Paternity

Simplified Procedure for Acknowledgement of Paternity

Regulations promulgated by the Mississippi Department of Health provide for a simplified process to determine paternity if certain requirements are satisfied.  First, the child's mother must not have been "married at the time of either conception or birth, or at any time between conception and birth."  Second, the biological father must acknowledge paternity through execution of an affidavit along with the child's biological mother.  Miss. Code Ann. §§ 41-57-1, -7; Code Miss. R. tit. 15.   

 

Suit to Determine Paternity

In situations where acknowledgement of paternity is not an option, a suit to determine paternity must be filed.  Pursuant to Miss. Code. Ann. § 93-9-1, venue for paternity actions lies in any of the following counties:  (1) county where alleged father is present, (2) county where alleged father has property, (3) county where mother resides, or (4) the county where the child resides.  Once the parent(s) as identified on the child’s birth certificate are served, the matter can be heard once thirty (30) days have elapsed. 

 

Pursuant to Miss. Code. Ann.  § 93-9-21(2), the court has authority to compel the interested parties to submit to blood tests.  If such testing is requested, the court must order such testing.  If a party refuses to submit to testing, Miss. Code Ann. § 93-9-21-(2) provides that the court may resolve the issue against such party.  If testing indicates that the probability of paternity is at least 98%, a rebuttable presumption exists that such individual is the child's father.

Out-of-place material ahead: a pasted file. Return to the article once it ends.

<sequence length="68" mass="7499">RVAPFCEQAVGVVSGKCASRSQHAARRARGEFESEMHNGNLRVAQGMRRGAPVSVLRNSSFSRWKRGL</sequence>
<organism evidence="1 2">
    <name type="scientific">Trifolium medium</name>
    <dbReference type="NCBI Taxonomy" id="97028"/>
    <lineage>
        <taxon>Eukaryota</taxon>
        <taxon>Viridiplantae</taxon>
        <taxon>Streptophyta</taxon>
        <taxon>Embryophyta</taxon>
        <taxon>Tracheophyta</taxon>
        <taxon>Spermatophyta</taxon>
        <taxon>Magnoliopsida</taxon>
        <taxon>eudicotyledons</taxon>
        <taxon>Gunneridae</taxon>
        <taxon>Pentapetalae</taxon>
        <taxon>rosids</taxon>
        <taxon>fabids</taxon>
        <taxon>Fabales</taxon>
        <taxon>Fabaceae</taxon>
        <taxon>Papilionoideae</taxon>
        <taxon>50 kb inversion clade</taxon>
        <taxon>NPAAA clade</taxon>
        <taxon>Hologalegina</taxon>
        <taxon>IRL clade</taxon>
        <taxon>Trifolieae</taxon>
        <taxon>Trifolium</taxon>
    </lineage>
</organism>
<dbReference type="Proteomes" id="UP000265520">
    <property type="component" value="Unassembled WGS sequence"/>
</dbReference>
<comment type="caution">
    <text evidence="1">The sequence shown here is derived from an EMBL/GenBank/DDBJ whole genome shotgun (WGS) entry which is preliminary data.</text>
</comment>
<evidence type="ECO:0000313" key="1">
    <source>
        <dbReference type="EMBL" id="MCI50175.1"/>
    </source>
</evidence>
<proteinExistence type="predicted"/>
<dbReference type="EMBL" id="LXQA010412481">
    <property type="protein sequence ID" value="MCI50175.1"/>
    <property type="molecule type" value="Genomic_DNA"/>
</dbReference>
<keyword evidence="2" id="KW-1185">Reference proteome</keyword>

In the event that paternity is established, the child's birth certificate will be amended to reflect paternity.  A certified copy of the order establishing paternity should be forward to the Mississippi Department of Health.  Upon receipt of the certified order, the name of the child’s father will be altered to reflect paternity.  In addition, the surname of the child will be that of the biological father unless the judgment specifies to the contrary.       

 

The noncustodial parent will be liable for the support and maintenance of the subject child.  In addition, if health insurance is available, the noncustodial parent could be required to provide coverage for the child.  In most instances, the parent who is not granted custody is given the following visitation rights:  every other weekend, alternating holidays, and four (4) or five (5) weeks during the summer. 

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